Adult Substance Misuse
Substance misuse by adults is a public health concern. People can experience physical, social, and emotional consequences when misusing substances. Factors such as family history, health conditions, and medication usage play a role in how substances can affect a person.
Nationally, several million adults engage in excessive drinking that may lead to alcohol problems. These patterns include binge drinking (drinking too much at one time) and chronic heavy drinking (drinking a large quantity of alcohol on a regular basis).
Alcohol dependency and abuse are major public health problems that carry a large economic cost and place heavy demands on the healthcare system. In fact, excessive alcohol use is the third leading preventable cause of death for people in the United States each year.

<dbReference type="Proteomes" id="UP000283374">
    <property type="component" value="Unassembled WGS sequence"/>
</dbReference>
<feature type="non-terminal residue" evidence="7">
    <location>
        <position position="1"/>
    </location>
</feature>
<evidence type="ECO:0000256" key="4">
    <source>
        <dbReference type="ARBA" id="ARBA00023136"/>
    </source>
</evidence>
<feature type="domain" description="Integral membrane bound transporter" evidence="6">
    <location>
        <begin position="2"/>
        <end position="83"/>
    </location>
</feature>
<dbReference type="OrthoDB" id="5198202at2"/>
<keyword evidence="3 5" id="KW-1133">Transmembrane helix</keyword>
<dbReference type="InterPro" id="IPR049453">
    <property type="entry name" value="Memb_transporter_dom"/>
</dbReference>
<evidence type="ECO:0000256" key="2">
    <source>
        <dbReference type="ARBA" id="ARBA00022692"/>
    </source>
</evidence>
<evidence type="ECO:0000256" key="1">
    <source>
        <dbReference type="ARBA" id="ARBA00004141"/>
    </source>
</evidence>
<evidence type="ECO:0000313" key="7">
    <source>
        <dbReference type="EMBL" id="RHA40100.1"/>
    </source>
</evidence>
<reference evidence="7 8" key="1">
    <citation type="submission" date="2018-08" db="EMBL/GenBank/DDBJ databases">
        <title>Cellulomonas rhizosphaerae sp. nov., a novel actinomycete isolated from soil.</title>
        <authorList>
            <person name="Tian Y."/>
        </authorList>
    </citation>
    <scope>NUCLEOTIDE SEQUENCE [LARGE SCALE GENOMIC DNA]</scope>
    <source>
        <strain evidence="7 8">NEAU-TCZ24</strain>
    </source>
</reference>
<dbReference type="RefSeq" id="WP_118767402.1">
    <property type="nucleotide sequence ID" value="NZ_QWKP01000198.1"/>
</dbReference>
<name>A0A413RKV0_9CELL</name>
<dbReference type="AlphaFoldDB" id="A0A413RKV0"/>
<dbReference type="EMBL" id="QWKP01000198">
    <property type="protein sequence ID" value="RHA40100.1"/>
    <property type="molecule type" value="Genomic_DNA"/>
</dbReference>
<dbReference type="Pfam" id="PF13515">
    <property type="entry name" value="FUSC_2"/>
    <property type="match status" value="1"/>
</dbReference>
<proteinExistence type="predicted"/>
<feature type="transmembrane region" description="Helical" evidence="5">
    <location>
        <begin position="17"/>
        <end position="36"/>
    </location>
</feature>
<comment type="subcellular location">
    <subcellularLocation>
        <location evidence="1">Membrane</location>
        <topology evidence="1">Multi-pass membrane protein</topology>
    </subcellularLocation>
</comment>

Excessive alcohol use affects every organ and system of the body. It can lead to medical disorders (e.g., fetal alcohol syndrome, liver disease, cirrhosis, cardiomyopathy and pancreatitis). Excessive drinking increases the risk of death from automobile crashes as well as recreational and on-the-job injuries. Furthermore, alcohol is often involved in both homicides and suicides.
Binge drinking is a serious problem, particularly on college campuses. College students who binge drink are more likely to damage property, have trouble with authorities, miss classes, have hangovers and experience injuries than those who do not.